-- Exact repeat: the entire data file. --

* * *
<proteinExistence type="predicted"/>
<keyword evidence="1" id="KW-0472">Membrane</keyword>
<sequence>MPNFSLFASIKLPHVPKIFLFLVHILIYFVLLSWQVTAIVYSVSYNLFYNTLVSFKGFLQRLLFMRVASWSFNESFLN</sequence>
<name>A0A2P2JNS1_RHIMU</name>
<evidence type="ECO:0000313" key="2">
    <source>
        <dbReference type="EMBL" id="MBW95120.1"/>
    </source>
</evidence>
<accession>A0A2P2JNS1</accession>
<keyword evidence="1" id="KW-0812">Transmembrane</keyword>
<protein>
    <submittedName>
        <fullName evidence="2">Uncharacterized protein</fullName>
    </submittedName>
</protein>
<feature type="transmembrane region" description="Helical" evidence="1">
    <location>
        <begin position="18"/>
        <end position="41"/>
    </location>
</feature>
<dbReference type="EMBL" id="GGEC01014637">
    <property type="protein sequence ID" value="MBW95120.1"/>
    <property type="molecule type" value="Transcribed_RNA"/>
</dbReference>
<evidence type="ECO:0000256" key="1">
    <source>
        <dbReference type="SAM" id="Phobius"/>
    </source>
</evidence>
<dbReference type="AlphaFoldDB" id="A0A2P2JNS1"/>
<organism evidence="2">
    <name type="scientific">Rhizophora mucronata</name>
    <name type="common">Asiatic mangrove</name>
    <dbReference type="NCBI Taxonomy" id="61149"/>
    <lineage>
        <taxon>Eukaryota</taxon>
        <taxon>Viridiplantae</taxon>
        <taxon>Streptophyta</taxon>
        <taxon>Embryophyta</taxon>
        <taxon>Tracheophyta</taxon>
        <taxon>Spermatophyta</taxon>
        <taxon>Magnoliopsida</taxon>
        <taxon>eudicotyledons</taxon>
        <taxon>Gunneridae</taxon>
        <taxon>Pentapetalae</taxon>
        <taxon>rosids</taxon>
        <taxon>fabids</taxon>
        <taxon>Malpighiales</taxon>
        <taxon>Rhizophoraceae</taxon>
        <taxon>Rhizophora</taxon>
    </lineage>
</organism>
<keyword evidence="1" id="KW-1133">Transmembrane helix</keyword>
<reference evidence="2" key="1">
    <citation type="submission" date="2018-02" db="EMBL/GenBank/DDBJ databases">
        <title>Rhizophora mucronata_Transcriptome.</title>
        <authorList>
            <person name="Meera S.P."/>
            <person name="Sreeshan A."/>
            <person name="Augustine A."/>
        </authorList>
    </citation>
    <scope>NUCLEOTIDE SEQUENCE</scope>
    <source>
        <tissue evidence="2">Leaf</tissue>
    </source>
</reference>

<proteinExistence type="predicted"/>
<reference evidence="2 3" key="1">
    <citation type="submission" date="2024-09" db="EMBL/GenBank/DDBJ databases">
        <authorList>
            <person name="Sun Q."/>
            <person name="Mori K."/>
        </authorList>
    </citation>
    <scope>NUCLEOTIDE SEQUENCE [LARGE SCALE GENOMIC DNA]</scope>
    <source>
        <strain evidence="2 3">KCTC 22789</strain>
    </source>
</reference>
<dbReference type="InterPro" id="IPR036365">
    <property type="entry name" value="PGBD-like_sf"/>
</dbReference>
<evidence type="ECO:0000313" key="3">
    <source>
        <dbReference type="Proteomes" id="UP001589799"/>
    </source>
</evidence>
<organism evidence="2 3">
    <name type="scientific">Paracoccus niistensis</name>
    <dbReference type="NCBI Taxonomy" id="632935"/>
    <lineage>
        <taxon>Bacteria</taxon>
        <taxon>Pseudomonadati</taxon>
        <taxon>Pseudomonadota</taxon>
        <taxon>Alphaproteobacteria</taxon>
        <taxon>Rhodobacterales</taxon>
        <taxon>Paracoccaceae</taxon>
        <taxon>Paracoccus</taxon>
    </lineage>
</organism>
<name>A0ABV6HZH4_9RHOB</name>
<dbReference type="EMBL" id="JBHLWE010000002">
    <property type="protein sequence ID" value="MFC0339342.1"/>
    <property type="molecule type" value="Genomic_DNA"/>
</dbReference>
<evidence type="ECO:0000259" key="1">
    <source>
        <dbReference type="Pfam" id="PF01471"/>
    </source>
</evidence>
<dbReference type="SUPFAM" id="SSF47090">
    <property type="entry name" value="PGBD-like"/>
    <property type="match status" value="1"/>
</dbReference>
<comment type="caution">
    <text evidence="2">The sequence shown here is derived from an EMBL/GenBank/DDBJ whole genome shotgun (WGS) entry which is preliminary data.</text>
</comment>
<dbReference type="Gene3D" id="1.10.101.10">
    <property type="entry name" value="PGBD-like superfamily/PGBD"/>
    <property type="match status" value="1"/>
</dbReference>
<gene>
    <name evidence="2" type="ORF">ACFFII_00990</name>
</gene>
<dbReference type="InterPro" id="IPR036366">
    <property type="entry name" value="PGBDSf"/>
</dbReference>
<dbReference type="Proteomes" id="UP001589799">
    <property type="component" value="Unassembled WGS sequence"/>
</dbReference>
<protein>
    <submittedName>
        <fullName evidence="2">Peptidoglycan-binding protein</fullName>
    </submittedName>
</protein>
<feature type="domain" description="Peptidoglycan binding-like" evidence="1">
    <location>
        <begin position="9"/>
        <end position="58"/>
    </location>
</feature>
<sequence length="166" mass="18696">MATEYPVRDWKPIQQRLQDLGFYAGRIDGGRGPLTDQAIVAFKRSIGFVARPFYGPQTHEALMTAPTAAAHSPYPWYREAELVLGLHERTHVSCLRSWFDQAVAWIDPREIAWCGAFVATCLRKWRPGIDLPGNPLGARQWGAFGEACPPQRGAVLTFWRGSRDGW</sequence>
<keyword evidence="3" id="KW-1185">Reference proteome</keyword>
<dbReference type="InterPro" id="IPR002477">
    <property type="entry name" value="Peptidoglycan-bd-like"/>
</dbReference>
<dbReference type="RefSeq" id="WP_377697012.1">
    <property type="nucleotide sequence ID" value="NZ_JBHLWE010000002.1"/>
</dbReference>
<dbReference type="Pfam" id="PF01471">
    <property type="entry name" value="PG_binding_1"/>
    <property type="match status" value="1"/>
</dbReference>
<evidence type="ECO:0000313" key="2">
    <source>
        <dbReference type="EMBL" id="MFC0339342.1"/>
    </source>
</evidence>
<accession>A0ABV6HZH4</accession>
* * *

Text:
<proteinExistence type="predicted"/>
<keyword evidence="1" id="KW-0472">Membrane</keyword>
<sequence>MPNFSLFASIKLPHVPKIFLFLVHILIYFVLLSWQVTAIVYSVSYNLFYNTLVSFKGFLQRLLFMRVASWSFNESFLN</sequence>
<name>A0A2P2JNS1_RHIMU</name>
<evidence type="ECO:0000313" key="2">
    <source>
        <dbReference type="EMBL" id="MBW95120.1"/>
    </source>
</evidence>
<accession>A0A2P2JNS1</accession>
<keyword evidence="1" id="KW-0812">Transmembrane</keyword>
<protein>
    <submittedName>
        <fullName evidence="2">Uncharacterized protein</fullName>
    </submittedName>
</protein>
<feature type="transmembrane region" description="Helical" evidence="1">
    <location>
        <begin position="18"/>
        <end position="41"/>
    </location>
</feature>
<dbReference type="EMBL" id="GGEC01014637">
    <property type="protein sequence ID" value="MBW95120.1"/>
    <property type="molecule type" value="Transcribed_RNA"/>
</dbReference>
<evidence type="ECO:0000256" key="1">
    <source>
        <dbReference type="SAM" id="Phobius"/>
    </source>
</evidence>
<dbReference type="AlphaFoldDB" id="A0A2P2JNS1"/>
<organism evidence="2">
    <name type="scientific">Rhizophora mucronata</name>
    <name type="common">Asiatic mangrove</name>
    <dbReference type="NCBI Taxonomy" id="61149"/>
    <lineage>
        <taxon>Eukaryota</taxon>
        <taxon>Viridiplantae</taxon>
        <taxon>Streptophyta</taxon>
        <taxon>Embryophyta</taxon>
        <taxon>Tracheophyta</taxon>
        <taxon>Spermatophyta</taxon>
        <taxon>Magnoliopsida</taxon>
        <taxon>eudicotyledons</taxon>
        <taxon>Gunneridae</taxon>
        <taxon>Pentapetalae</taxon>
        <taxon>rosids</taxon>
        <taxon>fabids</taxon>
        <taxon>Malpighiales</taxon>
        <taxon>Rhizophoraceae</taxon>
        <taxon>Rhizophora</taxon>
    </lineage>
</organism>
<keyword evidence="1" id="KW-1133">Transmembrane helix</keyword>
<reference evidence="2" key="1">
    <citation type="submission" date="2018-02" db="EMBL/GenBank/DDBJ databases">
        <title>Rhizophora mucronata_Transcriptome.</title>
        <authorList>
            <person name="Meera S.P."/>
            <person name="Sreeshan A."/>
            <person name="Augustine A."/>
        </authorList>
    </citation>
    <scope>NUCLEOTIDE SEQUENCE</scope>
    <source>
        <tissue evidence="2">Leaf</tissue>
    </source>
</reference>

<proteinExistence type="predicted"/>
<reference evidence="2 3" key="1">
    <citation type="submission" date="2024-09" db="EMBL/GenBank/DDBJ databases">
        <authorList>
            <person name="Sun Q."/>
            <person name="Mori K."/>
        </authorList>
    </citation>
    <scope>NUCLEOTIDE SEQUENCE [LARGE SCALE GENOMIC DNA]</scope>
    <source>
        <strain evidence="2 3">KCTC 22789</strain>
    </source>
</reference>
<dbReference type="InterPro" id="IPR036365">
    <property type="entry name" value="PGBD-like_sf"/>
</dbReference>
<evidence type="ECO:0000313" key="3">
    <source>
        <dbReference type="Proteomes" id="UP001589799"/>
    </source>
</evidence>
<organism evidence="2 3">
    <name type="scientific">Paracoccus niistensis</name>
    <dbReference type="NCBI Taxonomy" id="632935"/>
    <lineage>
        <taxon>Bacteria</taxon>
        <taxon>Pseudomonadati</taxon>
        <taxon>Pseudomonadota</taxon>
        <taxon>Alphaproteobacteria</taxon>
        <taxon>Rhodobacterales</taxon>
        <taxon>Paracoccaceae</taxon>
        <taxon>Paracoccus</taxon>
    </lineage>
</organism>
<name>A0ABV6HZH4_9RHOB</name>
<dbReference type="EMBL" id="JBHLWE010000002">
    <property type="protein sequence ID" value="MFC0339342.1"/>
    <property type="molecule type" value="Genomic_DNA"/>
</dbReference>
<evidence type="ECO:0000259" key="1">
    <source>
        <dbReference type="Pfam" id="PF01471"/>
    </source>
</evidence>
<dbReference type="SUPFAM" id="SSF47090">
    <property type="entry name" value="PGBD-like"/>
    <property type="match status" value="1"/>
</dbReference>
<comment type="caution">
    <text evidence="2">The sequence shown here is derived from an EMBL/GenBank/DDBJ whole genome shotgun (WGS) entry which is preliminary data.</text>
</comment>
<dbReference type="Gene3D" id="1.10.101.10">
    <property type="entry name" value="PGBD-like superfamily/PGBD"/>
    <property type="match status" value="1"/>
</dbReference>
<gene>
    <name evidence="2" type="ORF">ACFFII_00990</name>
</gene>
<dbReference type="InterPro" id="IPR036366">
    <property type="entry name" value="PGBDSf"/>
</dbReference>
<dbReference type="Proteomes" id="UP001589799">
    <property type="component" value="Unassembled WGS sequence"/>
</dbReference>
<protein>
    <submittedName>
        <fullName evidence="2">Peptidoglycan-binding protein</fullName>
    </submittedName>
</protein>
<feature type="domain" description="Peptidoglycan binding-like" evidence="1">
    <location>
        <begin position="9"/>
        <end position="58"/>
    </location>
</feature>
<sequence length="166" mass="18696">MATEYPVRDWKPIQQRLQDLGFYAGRIDGGRGPLTDQAIVAFKRSIGFVARPFYGPQTHEALMTAPTAAAHSPYPWYREAELVLGLHERTHVSCLRSWFDQAVAWIDPREIAWCGAFVATCLRKWRPGIDLPGNPLGARQWGAFGEACPPQRGAVLTFWRGSRDGW</sequence>
<keyword evidence="3" id="KW-1185">Reference proteome</keyword>
<dbReference type="InterPro" id="IPR002477">
    <property type="entry name" value="Peptidoglycan-bd-like"/>
</dbReference>
<dbReference type="RefSeq" id="WP_377697012.1">
    <property type="nucleotide sequence ID" value="NZ_JBHLWE010000002.1"/>
</dbReference>
<dbReference type="Pfam" id="PF01471">
    <property type="entry name" value="PG_binding_1"/>
    <property type="match status" value="1"/>
</dbReference>
<evidence type="ECO:0000313" key="2">
    <source>
        <dbReference type="EMBL" id="MFC0339342.1"/>
    </source>
</evidence>
<accession>A0ABV6HZH4</accession>